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#include<stdio.h>
void function(int);

int main()
{
     int x;

     printf("Enter x:");
     scanf("%d", &x);

function(x);

return 0;
}

void function(int x)
{
    float fx;

    fx=10/x;

    if(10 is divided by zero)// I dont know what to put here please help
        printf("division by zero is not allowed");
    else
        printf("f(x) is: %.5f",fx);

}
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4 Answers 4

up vote 7 down vote accepted
#include<stdio.h>
void function(int);

int main()
{
     int x;

     printf("Enter x:");
     scanf("%d", &x);

function(x);

return 0;
}

void function(int x)
{
    float fx;

    if(x==0) // Simple!
        printf("division by zero is not allowed");
    else
        fx=10/x;            
        printf("f(x) is: %.5f",fx);

}
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This should do it. You need to check for division by zero before performing the division.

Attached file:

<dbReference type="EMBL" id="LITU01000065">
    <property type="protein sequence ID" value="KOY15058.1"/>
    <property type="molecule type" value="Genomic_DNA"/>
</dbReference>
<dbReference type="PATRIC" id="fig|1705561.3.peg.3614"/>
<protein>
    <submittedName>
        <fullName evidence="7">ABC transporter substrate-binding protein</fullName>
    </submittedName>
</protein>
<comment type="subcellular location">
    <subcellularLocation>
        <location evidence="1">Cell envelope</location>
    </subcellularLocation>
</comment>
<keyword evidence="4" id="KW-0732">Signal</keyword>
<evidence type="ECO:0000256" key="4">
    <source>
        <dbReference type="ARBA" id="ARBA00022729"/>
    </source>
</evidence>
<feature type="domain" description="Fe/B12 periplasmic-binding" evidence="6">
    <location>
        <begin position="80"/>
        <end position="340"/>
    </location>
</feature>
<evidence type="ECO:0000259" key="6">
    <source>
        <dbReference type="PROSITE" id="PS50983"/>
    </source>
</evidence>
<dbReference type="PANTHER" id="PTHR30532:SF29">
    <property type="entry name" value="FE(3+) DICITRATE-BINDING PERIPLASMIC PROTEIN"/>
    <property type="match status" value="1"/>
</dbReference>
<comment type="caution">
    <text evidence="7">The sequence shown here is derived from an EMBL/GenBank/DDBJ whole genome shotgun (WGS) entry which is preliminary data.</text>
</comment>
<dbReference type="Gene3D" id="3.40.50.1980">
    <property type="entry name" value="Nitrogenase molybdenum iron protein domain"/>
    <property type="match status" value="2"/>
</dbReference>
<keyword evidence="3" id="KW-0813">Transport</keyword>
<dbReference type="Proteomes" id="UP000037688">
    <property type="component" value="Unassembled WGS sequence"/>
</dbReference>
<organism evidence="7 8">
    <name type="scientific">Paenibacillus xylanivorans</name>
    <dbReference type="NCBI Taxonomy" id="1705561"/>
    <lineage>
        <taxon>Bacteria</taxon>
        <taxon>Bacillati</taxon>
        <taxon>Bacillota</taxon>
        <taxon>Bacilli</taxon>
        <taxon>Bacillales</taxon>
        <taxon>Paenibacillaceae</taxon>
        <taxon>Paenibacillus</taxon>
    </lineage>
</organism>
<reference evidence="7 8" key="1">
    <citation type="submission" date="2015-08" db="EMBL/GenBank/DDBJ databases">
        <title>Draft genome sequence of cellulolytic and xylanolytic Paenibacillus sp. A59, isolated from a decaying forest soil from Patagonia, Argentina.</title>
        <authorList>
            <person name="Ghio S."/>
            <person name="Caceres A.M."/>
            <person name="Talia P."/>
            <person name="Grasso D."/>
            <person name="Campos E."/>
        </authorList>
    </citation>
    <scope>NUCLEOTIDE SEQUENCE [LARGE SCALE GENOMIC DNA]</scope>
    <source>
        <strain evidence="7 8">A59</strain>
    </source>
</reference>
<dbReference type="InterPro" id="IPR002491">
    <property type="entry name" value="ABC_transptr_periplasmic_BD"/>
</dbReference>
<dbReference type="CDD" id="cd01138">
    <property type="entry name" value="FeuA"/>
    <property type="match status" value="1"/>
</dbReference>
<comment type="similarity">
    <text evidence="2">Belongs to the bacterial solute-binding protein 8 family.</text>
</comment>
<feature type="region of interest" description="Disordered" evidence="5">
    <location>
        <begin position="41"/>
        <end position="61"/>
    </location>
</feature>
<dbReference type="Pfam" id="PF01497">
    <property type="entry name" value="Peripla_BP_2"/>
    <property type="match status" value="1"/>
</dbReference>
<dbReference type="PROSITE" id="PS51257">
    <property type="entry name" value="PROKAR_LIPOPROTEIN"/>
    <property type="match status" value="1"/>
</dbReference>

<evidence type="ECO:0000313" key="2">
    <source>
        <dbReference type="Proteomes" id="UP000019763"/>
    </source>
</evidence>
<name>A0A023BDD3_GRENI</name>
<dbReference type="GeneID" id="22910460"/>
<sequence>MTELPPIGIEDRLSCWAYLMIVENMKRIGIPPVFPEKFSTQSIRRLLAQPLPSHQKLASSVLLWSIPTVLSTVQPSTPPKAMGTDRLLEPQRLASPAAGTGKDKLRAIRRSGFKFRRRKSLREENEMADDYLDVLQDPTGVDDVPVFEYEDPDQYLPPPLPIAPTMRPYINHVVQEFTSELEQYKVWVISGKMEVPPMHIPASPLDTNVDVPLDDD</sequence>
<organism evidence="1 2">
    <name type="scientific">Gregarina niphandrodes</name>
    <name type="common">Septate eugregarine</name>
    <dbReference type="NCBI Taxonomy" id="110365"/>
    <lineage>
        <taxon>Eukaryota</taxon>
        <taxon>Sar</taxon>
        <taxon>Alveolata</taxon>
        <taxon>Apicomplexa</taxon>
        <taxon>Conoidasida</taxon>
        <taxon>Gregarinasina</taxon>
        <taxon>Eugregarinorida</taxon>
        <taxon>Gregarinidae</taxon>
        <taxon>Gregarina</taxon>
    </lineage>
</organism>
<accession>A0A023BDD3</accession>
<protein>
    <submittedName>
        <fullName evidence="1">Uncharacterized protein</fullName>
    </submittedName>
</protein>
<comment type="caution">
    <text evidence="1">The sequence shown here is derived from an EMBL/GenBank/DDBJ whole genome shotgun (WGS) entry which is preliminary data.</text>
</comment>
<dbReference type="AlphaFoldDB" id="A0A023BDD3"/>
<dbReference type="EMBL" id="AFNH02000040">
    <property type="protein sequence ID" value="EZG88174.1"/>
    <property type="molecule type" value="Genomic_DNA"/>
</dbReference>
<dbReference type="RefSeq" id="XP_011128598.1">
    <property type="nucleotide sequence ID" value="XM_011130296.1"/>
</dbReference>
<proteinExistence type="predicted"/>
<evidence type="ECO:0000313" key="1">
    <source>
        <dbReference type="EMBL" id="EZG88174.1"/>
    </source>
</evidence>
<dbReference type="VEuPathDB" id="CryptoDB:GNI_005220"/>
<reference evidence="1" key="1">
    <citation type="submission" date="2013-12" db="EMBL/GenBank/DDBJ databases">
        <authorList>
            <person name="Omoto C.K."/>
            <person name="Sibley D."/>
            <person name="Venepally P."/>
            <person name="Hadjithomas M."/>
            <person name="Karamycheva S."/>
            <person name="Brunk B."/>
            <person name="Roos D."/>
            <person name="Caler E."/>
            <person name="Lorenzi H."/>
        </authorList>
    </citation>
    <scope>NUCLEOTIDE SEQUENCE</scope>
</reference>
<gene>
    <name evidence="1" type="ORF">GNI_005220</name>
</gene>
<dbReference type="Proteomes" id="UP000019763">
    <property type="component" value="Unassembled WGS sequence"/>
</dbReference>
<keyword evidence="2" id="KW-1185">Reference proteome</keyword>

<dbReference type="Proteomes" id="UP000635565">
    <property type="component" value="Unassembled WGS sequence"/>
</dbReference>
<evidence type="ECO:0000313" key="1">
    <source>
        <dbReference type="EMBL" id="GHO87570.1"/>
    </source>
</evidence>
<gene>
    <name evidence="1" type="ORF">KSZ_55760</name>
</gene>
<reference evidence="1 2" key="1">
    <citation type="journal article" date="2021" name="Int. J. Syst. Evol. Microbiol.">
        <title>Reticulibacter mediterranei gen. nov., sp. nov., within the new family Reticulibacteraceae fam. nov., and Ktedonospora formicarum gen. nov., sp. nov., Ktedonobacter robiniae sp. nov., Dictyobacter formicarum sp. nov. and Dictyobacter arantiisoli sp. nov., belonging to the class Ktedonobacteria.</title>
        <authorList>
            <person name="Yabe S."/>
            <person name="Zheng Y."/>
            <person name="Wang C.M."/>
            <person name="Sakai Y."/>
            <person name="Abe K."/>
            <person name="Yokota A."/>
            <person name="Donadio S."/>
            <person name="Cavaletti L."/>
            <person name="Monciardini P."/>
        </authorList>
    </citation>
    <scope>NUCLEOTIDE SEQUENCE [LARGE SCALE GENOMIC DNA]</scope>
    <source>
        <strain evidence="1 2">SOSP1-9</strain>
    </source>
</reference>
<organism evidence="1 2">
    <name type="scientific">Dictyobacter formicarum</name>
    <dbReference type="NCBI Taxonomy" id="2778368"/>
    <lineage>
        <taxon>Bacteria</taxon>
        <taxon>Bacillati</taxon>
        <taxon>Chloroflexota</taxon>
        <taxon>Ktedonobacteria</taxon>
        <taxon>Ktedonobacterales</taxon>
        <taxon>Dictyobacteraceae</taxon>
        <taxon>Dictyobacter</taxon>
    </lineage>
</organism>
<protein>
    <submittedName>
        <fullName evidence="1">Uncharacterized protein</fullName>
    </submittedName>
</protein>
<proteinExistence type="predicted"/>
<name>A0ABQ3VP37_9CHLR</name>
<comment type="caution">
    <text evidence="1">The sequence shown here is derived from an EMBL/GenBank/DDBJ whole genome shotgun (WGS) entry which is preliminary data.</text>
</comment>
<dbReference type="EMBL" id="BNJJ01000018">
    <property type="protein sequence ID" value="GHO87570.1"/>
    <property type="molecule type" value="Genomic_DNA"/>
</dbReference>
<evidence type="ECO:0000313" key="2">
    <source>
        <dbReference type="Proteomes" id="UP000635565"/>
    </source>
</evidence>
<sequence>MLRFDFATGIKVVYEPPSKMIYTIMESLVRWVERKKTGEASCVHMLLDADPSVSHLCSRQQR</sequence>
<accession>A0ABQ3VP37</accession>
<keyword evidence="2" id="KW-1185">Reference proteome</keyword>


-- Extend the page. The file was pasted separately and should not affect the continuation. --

void function(int x)
{
    float fx;

    if(x == 0) {
        printf("division by zero is not allowed");
    } else {
        fx = 10/x;
        printf("f(x) is: %.5f",fx);
    }
}
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By default in UNIX, floating-point division by zero does not stop the program with an exception. Instead, it produces a result which is infinity or NaN. You can check that neither of these happened using isfinite.

x = y / z; // assuming y or z is floating-point
if ( ! isfinite( x ) ) cerr << "invalid result from division" << endl;

Alternately, you can check that the divisor isn't zero:

if ( z == 0 || ! isfinite( z ) ) cerr << "invalid divisor to division" << endl;
x = y / z;
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It's not a floating point divide by zero though - it's integer (the result of the integer division expression is cast to a float afterwards). –  Paul R Mar 21 '10 at 10:20
    
@Paul: That is true in his code, but I didn't replicate his code. I added a comment, does that help? –  Potatoswatter Mar 21 '10 at 11:29

With C99 you can use fetestexcept(2) et alia.

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That's only for floating point exceptions though ? The example above is for an integer divide by zero. –  Paul R Mar 21 '10 at 10:18

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